Phyllis Chesler on “Escape from ISIS”



Why a British filmmaker removed a heroine nun from his film about her work rescuing Yazidi and Christian girls.


Western “political correctness” about Islam has not only led to terrorist attacks in European, Israeli, and American cities—but it has now also led to the cruel abandonment of the Yazidi and Christian sex slaves still being tortured by ISIS.

In 2014, Sister Hatune Dogan had been rescuing Christian and Yazidi girls from ISIS captivity for eight months, but she was desperate. If only the world could see the harm being done, understand that rescues were possible, people would open their hearts and their wallets.

Sister Hatune and her international director, Hans Erling Jensen, found an independent British filmmaker, Edward Watts. In an email dated February 6, 2015, Watts’s producer, Rosie Garthwaite, wrote: “Hatune you will be the lead story in a documentary about women living under IS.”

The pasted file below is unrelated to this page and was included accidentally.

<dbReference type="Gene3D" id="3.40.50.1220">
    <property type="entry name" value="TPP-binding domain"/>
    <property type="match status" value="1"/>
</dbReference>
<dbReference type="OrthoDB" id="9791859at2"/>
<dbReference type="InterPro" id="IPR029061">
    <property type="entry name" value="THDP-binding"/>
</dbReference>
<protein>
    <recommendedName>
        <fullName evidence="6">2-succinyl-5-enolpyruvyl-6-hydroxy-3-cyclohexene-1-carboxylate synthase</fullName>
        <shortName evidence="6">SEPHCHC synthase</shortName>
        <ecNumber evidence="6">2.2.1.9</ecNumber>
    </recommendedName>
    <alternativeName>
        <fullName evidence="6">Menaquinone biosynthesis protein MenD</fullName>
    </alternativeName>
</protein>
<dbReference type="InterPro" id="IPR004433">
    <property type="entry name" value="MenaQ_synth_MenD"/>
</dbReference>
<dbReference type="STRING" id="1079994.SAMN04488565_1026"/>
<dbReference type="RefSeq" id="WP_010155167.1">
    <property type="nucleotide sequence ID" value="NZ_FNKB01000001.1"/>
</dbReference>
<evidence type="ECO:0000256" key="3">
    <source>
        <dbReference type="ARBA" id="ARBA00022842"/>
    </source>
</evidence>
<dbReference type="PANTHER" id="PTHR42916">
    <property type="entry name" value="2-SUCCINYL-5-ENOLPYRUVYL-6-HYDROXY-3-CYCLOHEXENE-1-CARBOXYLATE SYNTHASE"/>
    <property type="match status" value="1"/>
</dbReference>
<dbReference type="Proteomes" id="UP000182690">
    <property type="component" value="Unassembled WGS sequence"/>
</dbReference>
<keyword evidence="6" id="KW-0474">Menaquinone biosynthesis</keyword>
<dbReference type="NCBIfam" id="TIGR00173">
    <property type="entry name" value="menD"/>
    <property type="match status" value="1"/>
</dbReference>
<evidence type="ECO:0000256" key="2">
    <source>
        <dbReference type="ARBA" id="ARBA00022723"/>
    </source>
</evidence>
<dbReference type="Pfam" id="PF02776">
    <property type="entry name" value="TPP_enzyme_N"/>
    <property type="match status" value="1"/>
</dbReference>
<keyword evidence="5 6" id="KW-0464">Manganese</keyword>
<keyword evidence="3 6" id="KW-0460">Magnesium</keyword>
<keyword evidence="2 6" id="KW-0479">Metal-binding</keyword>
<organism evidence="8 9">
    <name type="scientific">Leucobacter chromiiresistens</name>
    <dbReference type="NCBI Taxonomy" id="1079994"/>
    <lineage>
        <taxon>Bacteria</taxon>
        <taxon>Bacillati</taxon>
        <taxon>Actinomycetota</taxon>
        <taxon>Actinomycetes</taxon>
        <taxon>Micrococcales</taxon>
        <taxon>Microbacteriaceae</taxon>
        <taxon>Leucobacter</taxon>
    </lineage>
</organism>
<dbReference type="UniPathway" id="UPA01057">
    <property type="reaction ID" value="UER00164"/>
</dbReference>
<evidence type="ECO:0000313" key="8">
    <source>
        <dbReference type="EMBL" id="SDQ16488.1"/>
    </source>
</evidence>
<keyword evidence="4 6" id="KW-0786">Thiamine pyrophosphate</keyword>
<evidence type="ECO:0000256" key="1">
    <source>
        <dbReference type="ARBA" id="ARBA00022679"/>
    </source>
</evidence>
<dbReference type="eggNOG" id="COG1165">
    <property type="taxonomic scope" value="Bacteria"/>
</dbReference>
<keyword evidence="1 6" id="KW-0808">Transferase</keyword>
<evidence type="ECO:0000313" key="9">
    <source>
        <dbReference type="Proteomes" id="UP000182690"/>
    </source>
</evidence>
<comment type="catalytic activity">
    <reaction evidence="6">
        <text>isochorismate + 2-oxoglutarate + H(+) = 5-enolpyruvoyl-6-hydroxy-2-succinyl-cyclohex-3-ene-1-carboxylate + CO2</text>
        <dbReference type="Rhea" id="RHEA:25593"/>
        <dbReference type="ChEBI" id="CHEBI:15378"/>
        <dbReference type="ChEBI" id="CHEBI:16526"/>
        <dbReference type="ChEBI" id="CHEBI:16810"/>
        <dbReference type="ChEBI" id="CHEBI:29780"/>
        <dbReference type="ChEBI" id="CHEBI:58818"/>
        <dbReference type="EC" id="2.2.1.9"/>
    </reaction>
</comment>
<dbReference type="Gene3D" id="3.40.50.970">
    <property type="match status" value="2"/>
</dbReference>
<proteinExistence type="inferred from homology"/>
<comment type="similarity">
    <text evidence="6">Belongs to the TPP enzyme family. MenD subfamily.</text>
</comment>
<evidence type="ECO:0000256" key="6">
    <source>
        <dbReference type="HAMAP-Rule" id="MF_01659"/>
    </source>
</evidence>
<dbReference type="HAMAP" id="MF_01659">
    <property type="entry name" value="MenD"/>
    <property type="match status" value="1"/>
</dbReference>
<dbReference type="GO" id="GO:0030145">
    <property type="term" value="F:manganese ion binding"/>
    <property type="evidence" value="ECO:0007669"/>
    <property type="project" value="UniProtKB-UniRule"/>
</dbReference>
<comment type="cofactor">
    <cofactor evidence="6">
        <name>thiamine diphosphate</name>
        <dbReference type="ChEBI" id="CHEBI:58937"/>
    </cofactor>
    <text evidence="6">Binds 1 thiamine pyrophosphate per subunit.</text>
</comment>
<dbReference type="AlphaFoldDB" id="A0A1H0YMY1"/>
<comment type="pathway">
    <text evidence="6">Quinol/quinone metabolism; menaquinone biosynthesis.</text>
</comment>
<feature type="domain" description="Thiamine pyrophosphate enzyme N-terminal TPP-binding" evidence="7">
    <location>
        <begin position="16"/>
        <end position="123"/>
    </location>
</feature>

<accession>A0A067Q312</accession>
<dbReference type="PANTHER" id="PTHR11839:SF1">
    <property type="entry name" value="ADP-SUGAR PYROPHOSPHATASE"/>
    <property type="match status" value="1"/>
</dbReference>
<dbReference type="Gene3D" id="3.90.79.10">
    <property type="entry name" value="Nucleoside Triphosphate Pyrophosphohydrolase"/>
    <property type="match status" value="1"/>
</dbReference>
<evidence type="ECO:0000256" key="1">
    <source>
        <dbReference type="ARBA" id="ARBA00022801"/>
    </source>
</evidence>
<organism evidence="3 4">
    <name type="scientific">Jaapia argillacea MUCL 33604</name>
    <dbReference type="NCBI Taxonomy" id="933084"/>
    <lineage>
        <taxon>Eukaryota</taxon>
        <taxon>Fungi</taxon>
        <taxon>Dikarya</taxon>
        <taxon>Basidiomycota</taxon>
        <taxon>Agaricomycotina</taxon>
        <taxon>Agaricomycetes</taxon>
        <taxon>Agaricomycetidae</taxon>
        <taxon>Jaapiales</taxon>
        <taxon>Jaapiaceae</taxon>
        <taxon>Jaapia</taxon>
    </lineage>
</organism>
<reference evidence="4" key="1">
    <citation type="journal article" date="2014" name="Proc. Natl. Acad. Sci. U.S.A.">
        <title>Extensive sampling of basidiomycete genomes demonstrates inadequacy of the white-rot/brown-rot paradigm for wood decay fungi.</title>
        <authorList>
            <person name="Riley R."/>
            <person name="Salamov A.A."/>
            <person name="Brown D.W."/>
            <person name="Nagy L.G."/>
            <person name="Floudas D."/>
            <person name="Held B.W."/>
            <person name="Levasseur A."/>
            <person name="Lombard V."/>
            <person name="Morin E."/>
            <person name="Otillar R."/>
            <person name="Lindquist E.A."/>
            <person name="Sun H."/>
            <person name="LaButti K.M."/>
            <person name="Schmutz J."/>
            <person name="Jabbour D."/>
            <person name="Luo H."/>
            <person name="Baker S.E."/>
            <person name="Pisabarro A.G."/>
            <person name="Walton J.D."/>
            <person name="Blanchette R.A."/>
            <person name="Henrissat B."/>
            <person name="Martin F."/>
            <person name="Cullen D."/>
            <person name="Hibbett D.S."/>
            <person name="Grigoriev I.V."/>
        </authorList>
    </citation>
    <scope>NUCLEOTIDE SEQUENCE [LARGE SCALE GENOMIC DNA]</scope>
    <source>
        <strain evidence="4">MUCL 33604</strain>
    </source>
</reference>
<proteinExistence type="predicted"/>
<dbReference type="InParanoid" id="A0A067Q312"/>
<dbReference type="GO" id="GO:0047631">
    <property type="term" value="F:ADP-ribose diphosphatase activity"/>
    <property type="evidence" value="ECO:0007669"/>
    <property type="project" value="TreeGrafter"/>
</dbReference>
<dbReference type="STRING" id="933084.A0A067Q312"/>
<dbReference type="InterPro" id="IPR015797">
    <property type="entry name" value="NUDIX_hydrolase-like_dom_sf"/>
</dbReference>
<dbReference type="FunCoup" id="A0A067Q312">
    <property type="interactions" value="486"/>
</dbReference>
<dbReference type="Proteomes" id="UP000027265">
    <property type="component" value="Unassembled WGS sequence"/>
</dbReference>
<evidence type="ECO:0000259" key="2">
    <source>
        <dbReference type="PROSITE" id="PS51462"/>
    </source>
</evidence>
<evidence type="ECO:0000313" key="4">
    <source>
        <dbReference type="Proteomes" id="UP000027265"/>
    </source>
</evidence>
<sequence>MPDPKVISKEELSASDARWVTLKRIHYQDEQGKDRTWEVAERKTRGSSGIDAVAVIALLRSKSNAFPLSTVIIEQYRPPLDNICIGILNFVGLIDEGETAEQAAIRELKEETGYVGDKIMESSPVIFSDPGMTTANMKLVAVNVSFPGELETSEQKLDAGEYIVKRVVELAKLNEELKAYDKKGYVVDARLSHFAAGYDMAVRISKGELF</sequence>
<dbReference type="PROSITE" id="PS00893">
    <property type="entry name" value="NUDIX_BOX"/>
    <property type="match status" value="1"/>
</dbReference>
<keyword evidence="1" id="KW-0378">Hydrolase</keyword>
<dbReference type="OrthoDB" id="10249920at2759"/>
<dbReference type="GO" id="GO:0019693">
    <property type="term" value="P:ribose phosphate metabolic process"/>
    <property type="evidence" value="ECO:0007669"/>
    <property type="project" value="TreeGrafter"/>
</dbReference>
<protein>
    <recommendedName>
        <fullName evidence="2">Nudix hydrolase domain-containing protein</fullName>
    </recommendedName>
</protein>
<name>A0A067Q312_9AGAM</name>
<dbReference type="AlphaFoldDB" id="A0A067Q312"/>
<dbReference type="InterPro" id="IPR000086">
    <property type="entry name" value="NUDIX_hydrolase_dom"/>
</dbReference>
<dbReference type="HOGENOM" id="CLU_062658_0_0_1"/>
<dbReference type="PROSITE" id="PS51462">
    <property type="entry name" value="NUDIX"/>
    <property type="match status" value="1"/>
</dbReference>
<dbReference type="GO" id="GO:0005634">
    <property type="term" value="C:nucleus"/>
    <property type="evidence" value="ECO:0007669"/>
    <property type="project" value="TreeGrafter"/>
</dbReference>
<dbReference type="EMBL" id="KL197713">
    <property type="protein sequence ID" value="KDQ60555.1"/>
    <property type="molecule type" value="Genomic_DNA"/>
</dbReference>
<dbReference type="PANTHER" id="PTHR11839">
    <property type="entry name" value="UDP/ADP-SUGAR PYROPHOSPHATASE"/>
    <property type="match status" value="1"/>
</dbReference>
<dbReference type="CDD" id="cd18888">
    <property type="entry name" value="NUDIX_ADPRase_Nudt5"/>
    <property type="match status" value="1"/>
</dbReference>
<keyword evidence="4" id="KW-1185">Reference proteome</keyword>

Watts spent nine days in Germany, Turkey, and Iraq with Sister Hatune. She introduced him to Sheikh Khaire, the head of the powerful local relief organization Ezdan Humanity, and to his co-workers, Sheikh Hassan and Khalil. The girls and their families would never have agreed to talk to him, or to be filmed, without Sister Hatune’s having persuaded them that doing so would allow her to rescue more girls. She also served as Watt’s interpreter.

However, Watts removed the nun from his prize-winning film, Escape from ISIS. He did not tell viewers to send funds to the Hatune Foundation to help with further rescues.

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